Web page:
Conn submitted a drawing the man created during the time he was allegedly being abused. Conn showed the jury the drawing using a projector. It showed a smiling naked man, a frowning naked woman and a monster with male genitalia.

The man testified Tackett had used a much younger child as “bait,” threatening to harm her if he did not comply. He said although he tried to resist Tackett, he was physically unable to do so.

“He (Tackett) would tell me, ‘What are you going to do? How are you going to stop me?’” the man told the jury. “I was afraid to fight him. I was afraid to tell anyone. I am still afraid.”

He testified he had spent years lying to school counselors and psychiatrists because he was afraid to report the abuse.

Dr. Gale Feinburg and Dr. Dreama Hunt, practitioners who volunteer their services at Hope’s Place, testified about medical exams performed on the alleged victims. They concluded both had normal exams, but the passage of time and onset of puberty could have erased signs of sexual abuse.

Jennifer Kelley, a counselor who conducts forensic interviews at Hope’s Place, was the final witness to take the stand on Thursday evening.

She testified that during her interview with both alleged victims the young people were hesitant to talk about allegations of abuse.

Five more witnesses took the stand on Friday.  

The first to testify was Detective Christopher Frazer of the KSP’s Electronic Crime Lab. He testified that an evaluation of three hard drives that belonged to Tackett showed no evidence of criminal activity.

Frazer said he did find files that were rare and what he called “of interest” but was unable to open them. He was also unable to determine the origins or purposes of the files.

Regina Jackson, a counselor at Upper Tygart Elementary School, told the jury she encountered the male victim during her second day at the school. A statement the alleged victim made caused her to become concerned about him.

Jackson said she had kept the drawing introduced the day before for more than a decade because she had concerns. She said she observed him and concluded he was a withdrawn, sad and sometimes angry young man.

The mothers of both victims also testified. Hearsay rules kept the women from telling the jury exactly what their children had said about the abuse, but both said their children have physical and emotional issues that could be linked to the alleged abuse.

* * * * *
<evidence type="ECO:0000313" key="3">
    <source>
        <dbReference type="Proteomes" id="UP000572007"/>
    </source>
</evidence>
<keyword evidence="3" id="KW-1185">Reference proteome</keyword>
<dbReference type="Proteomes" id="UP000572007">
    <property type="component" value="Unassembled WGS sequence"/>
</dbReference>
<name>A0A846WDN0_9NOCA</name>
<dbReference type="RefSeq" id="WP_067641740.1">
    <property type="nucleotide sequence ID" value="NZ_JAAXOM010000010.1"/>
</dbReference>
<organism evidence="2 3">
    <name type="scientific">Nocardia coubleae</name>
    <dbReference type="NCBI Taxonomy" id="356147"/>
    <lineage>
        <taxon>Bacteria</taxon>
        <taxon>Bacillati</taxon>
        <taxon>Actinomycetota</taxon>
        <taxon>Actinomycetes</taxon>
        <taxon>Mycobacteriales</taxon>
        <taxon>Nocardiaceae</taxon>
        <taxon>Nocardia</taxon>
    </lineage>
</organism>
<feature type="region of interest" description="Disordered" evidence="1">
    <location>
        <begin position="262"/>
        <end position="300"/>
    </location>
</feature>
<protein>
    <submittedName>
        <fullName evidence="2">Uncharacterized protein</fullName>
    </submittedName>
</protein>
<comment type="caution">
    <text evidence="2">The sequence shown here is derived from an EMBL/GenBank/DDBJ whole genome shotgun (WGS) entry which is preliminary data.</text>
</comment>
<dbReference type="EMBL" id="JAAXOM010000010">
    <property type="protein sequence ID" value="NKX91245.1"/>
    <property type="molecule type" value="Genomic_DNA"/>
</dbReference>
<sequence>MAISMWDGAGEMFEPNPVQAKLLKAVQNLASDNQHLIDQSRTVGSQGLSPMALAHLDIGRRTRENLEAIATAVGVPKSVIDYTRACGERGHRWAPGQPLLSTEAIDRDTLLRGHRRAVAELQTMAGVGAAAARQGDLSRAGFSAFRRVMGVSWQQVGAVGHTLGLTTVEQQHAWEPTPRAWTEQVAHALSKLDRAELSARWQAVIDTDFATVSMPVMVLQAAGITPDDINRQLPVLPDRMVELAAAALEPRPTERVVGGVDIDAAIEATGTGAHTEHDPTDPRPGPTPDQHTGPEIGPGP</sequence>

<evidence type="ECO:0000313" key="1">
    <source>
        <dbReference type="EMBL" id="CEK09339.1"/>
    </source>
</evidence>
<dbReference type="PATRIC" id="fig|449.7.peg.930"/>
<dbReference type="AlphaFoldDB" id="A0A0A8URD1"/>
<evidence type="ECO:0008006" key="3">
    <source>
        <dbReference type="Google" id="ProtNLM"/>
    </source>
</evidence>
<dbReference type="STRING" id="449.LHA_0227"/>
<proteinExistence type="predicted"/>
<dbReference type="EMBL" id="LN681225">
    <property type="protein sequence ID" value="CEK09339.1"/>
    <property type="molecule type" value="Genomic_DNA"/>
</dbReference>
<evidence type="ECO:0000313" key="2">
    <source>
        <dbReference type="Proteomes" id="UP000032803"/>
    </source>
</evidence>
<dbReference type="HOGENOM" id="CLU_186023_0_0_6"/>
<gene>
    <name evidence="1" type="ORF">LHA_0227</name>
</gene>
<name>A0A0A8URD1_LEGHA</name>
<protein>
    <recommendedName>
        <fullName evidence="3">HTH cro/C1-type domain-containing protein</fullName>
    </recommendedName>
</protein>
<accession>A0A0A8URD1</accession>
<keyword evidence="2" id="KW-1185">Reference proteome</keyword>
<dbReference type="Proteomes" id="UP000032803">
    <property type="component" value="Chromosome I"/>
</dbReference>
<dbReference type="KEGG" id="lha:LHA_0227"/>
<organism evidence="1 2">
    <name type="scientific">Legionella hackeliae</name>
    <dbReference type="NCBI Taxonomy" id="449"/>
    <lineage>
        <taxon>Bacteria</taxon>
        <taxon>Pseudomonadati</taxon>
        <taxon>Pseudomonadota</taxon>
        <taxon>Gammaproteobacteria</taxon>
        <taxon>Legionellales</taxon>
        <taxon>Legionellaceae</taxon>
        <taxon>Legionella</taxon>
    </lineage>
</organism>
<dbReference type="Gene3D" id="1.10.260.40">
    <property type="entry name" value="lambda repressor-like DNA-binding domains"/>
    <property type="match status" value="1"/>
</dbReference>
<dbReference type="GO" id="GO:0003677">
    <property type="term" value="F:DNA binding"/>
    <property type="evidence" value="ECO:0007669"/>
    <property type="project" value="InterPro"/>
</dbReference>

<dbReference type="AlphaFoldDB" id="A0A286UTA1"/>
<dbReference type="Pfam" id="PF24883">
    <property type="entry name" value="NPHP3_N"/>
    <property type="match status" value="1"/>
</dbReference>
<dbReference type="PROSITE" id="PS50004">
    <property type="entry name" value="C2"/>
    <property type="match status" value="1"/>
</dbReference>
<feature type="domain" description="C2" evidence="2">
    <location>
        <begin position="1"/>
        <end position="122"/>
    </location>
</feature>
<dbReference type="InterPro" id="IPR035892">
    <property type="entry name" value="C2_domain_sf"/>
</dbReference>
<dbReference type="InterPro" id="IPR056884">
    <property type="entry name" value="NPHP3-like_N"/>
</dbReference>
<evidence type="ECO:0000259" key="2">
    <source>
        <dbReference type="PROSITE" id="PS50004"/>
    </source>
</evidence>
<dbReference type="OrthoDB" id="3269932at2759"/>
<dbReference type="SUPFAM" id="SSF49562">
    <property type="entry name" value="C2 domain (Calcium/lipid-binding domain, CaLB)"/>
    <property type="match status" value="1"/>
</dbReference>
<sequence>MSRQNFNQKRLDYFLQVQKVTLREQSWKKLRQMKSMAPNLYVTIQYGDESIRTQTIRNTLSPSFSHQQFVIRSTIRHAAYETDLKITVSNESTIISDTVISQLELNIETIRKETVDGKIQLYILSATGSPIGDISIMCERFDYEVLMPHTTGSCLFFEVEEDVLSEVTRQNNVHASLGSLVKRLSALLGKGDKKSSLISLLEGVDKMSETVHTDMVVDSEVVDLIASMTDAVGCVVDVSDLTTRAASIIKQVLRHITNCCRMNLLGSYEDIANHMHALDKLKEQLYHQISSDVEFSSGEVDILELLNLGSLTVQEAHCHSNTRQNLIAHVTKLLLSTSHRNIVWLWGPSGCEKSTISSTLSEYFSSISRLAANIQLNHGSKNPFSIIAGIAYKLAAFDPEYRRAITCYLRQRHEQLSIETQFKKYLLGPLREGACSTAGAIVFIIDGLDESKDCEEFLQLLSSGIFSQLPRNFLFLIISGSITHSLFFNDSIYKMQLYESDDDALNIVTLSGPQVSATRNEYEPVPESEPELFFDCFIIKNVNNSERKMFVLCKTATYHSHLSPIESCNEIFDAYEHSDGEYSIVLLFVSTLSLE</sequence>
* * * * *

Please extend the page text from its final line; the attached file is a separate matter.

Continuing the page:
The final witness for the prosecution was KSP Detective Chris Carter, the lead investigator in the case.

Carter testified that Tackett, after his arrest, indicated he was a victim of sexual abuse, but that his own abuse had nothing to do with the allegations the two young people had made against him.

During Carter’s testimony, it was revealed that sexual abuse allegations were made against Tackett in 2001 and 2004 but neither investigation led to criminal charges.

One of the allegations concerned an incident that happened in March of 2004 at the Holiday Inn in Grayson which all of the witnesses discussed in one manner or another during testimony on Thursday and Friday.

Defense attorney Adam Bleile made a three-part motion for a directed verdict to Judge Rebecca Phillips before court was adjourned.

Bleile argued that, in relation to the male victim that no new evidence has been presented since the allegations were made in 2004.

Bleile also made the argument that neither of the alleged victims had identified his client as the man who sexually abused them.

He said the female had used the name “General Jackson Tackett,” but did not distinguish if it was Bleile’s client or his client’s father, who goes by the same name.

Commonwealth’s Attorney Conn argued that both victims had clearly identified the younger Tackett as their abuser by his relationship to the male victim. All three parts of the motion were overruled.

Leeann Akers can be reached at lakers@journal-times.com or by phone at 474-5101.